Name: Former Simons Motor Sales Co. Address: 1590 Bedford Avenue Cross Streets: Union and President Streets Neighborhood: Crown Heights South Year Built: 1926 Architectural Style: Vaguely Colonial Revival with Medieval details Architect: Unknown Landmarked: No, although an Automobile Row historic district would be great.
The story: It must have been quite exciting to have been around at the dawn of the automobile age. Like today’s personal computer and cell phone age, as soon as a couple of pioneers established the basics of the product, dozens of other people immediately saw ways to improve it, and came up with their own makes and models. Today, there are only a few American car companies still in existence, but back in the first half of the 20th century, there were dozens.
Most are unfamiliar, except to auto aficionados, but some names that are still familiar, like Ford, Chrysler and Dodge, belonged to real people back then – automobile manufacturers who were trying to get their cars produced and distributed across the country. Not everyone can invent, but some people are born salesmen, and these men helped make the automobile industry grow. Guy O. Simons was one of the great automobile salesmen, and this building was at the heart of his empire. (more…)
Name: Originally Colony House Settlement, now Colony South Brooklyn Houses, Inc. Address: 297 Dean Street Cross Streets: Nevins Street and 3rd Avenue Neighborhood: Boerum Hill Year Built: 1928-1929 Architectural Style: Colonial Revival
Architect: Unknown Landmarked: No
The story: The settlement movement in New York City began in the late 19th century in the slums and immigrant communities of the Lower East Side. Settlement houses, like the Henry Street Settlement, founded in 1893, had a leadership role in social reform in the city. They were private charitable houses established to aid primarily women and children with such basics as food and shelter, and later acted as community centers where children were organized for play activities and when they got older, job training.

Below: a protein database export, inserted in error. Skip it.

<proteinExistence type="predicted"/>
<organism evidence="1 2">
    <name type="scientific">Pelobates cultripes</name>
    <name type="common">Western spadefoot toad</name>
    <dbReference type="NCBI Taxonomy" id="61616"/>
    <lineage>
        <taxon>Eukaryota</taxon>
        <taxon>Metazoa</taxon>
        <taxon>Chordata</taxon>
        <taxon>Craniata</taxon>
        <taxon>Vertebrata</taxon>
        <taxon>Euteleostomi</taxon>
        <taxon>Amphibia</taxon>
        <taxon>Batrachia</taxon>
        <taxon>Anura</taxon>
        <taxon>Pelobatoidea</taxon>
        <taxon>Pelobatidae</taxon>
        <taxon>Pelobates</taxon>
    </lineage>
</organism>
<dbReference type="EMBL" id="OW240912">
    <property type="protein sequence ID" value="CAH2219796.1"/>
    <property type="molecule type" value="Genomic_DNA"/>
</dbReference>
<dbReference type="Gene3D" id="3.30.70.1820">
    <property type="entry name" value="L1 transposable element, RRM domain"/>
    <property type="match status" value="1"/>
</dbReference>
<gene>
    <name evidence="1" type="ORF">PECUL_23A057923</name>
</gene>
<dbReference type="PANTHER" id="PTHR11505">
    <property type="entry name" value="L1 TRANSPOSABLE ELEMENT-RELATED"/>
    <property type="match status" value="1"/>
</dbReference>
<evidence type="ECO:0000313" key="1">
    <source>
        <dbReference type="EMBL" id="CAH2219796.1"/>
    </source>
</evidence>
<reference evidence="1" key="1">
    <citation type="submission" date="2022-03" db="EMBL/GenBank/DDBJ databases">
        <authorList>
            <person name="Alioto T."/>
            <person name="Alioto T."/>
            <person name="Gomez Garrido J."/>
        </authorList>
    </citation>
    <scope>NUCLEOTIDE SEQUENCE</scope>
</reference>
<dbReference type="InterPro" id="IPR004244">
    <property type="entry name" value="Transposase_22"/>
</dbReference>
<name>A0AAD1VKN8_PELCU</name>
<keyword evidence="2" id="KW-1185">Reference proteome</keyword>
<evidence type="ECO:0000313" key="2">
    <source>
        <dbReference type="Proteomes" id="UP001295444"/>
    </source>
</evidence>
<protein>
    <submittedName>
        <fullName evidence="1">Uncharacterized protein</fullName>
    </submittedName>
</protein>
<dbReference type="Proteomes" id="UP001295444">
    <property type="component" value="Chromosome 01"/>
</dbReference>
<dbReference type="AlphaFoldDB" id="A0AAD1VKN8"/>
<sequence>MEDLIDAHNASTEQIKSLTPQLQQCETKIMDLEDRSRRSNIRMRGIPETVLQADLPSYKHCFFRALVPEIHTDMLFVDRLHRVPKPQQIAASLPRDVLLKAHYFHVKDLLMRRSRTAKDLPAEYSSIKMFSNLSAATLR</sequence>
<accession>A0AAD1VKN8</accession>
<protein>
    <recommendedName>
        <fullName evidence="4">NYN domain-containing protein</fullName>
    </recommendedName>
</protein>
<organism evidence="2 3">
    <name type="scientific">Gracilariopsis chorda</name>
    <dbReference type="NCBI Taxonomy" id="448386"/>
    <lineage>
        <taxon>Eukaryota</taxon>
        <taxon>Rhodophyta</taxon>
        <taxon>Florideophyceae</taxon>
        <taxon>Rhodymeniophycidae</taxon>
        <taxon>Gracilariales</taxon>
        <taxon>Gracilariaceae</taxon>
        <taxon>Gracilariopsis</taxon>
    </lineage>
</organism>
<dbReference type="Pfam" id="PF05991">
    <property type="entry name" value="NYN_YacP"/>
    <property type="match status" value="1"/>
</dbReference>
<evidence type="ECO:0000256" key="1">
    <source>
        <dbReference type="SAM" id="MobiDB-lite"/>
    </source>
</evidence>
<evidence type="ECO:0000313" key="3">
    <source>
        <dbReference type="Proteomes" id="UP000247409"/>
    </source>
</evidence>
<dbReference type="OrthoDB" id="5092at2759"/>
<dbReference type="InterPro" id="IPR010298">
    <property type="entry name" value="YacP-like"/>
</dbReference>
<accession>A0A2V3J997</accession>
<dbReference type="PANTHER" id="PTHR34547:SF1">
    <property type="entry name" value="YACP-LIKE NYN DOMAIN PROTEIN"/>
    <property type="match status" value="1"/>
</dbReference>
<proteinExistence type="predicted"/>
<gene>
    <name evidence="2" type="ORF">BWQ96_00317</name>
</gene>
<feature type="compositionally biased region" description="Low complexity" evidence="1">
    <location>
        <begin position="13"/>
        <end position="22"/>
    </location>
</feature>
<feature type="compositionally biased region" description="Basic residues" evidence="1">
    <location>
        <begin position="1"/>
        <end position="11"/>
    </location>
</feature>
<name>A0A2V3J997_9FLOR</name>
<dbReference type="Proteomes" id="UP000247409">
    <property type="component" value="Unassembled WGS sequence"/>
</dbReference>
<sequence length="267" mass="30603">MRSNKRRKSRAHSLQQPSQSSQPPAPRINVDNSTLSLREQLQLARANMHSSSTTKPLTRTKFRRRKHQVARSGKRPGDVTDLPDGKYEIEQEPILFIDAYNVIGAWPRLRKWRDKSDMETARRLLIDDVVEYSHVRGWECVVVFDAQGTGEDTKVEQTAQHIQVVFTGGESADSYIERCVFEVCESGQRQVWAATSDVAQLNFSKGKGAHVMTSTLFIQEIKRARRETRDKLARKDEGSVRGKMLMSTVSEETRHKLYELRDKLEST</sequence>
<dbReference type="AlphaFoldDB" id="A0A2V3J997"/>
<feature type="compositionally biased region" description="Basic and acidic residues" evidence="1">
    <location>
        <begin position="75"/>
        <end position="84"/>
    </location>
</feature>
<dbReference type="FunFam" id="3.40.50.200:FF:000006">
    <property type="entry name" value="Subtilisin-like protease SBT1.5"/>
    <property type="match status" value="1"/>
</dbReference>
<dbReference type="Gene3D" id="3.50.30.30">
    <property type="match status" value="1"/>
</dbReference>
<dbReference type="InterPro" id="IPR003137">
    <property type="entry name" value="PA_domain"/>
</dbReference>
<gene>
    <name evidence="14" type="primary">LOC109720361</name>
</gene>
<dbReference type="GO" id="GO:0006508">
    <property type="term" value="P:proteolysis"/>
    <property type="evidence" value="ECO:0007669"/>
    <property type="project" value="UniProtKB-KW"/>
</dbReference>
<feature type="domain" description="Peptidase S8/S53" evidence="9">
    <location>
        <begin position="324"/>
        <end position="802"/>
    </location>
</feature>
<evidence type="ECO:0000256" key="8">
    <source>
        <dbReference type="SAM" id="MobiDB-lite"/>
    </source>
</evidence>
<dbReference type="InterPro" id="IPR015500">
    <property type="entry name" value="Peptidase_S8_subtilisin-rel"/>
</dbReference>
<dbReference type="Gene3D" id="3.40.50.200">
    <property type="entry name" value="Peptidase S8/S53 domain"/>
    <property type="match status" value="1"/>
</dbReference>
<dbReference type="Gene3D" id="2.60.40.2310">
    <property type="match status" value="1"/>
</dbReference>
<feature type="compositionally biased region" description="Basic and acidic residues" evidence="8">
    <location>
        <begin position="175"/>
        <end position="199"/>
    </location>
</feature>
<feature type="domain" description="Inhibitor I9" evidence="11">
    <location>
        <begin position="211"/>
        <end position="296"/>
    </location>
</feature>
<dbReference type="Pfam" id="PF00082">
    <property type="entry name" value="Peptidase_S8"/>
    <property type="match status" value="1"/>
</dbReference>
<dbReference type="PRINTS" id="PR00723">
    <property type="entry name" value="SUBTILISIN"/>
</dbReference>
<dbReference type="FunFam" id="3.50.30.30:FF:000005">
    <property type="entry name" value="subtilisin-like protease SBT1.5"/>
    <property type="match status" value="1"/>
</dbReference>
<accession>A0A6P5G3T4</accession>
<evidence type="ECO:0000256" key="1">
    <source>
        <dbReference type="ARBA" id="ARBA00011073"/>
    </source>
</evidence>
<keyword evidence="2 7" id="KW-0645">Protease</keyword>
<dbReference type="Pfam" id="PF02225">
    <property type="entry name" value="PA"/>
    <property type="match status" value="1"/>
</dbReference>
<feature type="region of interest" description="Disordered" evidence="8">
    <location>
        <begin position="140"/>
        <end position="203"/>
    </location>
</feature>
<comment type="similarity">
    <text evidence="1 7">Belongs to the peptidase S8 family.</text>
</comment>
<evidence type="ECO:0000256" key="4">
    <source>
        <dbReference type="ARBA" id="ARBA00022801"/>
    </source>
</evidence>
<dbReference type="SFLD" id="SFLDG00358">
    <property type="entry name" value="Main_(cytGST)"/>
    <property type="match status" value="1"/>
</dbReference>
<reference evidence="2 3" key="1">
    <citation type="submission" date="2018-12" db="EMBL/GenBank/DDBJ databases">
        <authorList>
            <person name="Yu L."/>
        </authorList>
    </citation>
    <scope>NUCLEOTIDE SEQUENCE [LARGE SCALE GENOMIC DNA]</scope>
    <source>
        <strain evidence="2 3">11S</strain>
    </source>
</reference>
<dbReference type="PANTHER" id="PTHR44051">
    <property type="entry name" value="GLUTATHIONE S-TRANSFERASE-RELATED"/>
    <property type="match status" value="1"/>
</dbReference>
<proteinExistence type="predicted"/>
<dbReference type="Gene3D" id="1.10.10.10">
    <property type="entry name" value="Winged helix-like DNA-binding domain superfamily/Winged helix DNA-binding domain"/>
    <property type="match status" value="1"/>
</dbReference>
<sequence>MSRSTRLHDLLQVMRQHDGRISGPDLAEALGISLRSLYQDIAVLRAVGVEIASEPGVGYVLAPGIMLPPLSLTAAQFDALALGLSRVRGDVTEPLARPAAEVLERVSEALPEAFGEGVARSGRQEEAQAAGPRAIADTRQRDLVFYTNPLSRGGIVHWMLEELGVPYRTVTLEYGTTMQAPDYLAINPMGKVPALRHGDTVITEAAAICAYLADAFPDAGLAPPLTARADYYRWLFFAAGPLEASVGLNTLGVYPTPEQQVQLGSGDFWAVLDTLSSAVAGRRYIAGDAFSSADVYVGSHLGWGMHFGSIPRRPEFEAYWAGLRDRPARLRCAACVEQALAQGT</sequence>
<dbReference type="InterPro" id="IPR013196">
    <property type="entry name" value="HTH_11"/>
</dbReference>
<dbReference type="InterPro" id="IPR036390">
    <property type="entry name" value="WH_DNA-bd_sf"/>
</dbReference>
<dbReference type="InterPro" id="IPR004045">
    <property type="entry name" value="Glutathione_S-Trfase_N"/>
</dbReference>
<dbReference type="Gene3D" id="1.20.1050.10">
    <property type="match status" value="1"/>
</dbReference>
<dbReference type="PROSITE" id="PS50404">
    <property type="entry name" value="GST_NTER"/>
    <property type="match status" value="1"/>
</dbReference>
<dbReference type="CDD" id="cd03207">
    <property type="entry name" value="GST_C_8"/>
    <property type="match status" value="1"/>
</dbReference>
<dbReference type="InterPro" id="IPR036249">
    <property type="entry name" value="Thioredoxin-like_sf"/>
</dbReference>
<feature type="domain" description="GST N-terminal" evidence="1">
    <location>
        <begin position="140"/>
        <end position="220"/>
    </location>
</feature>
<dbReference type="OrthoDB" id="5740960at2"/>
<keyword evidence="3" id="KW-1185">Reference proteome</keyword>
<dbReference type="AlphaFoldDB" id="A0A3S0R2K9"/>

By middle of the first decade of the 20th century, there were settlement houses all over the city, including several in Brooklyn. Their mission was to work with the poor, and most of their activities revolved around the immigrant communities they were located in. They were non-sectarian, and had the support of Christian and Jewish leaders.
The Colony House Settlement was founded in 1916 by members of the Brooklyn Chapter of New England Women, an upper-class women’s club. Mrs. John Lansing Swan was the founder of Colony House, along with other prominent club members. They rented four rooms at 555 Atlantic Avenue with the idea that they would be helping factory girls by providing a refuge for them. (more…)
The first months of 1898 were rough on all of New York City. New Year’s Day heralded in the birth of Greater New York, with five boroughs, all operating from the central control of Manhattan. This new arrangement was hard on all the new city agencies, but nowhere was it felt more than in the departments of the police and fire services, two important agencies that were charged with keeping the city safe.
When Greater New York was created, the Bronx and Manhattan had already consolidated their civic infrastructure under one roof. Staten Island was too remote and isolated to really worry about right away, and Queens was a collection of towns, some of which were also pretty remote. The towns closest to Manhattan, like Long Island City, could be worked with, but Brooklyn was the biggest challenge for the new administration.
Brooklyn had been an independent city, with well-established civil institutions, including police and fire services that had their own headquarters, own uniforms, own equipment and own personnel, officers and procedures. All of that would now be under the control of central departments in Manhattan. This was not going to be easy. (more…)
Name: Semi-detached row houses, with garages Address: 122-134 Brooklyn Avenue Cross Streets: Bergen Street and St. Marks Avenue Neighborhood: Crown Heights North Year Built: 1918 Architectural Style: Colonial Revival Architect: Eric O. Holmgren Other Buildings by Architect: Evening Star Baptist Church (former LDS Chapel), Gates Ave, Bedford Stuyvesant; 189 Ocean Avenue, PLG; theaters in Williamsburg; Alku Toinen Cooperative Apartments, Sunset Park. Landmarked: Yes, part of Phase I of Crown Heights North HD. (2007) both landmarked CHN historic districts on the National Register of Historic Places (2013)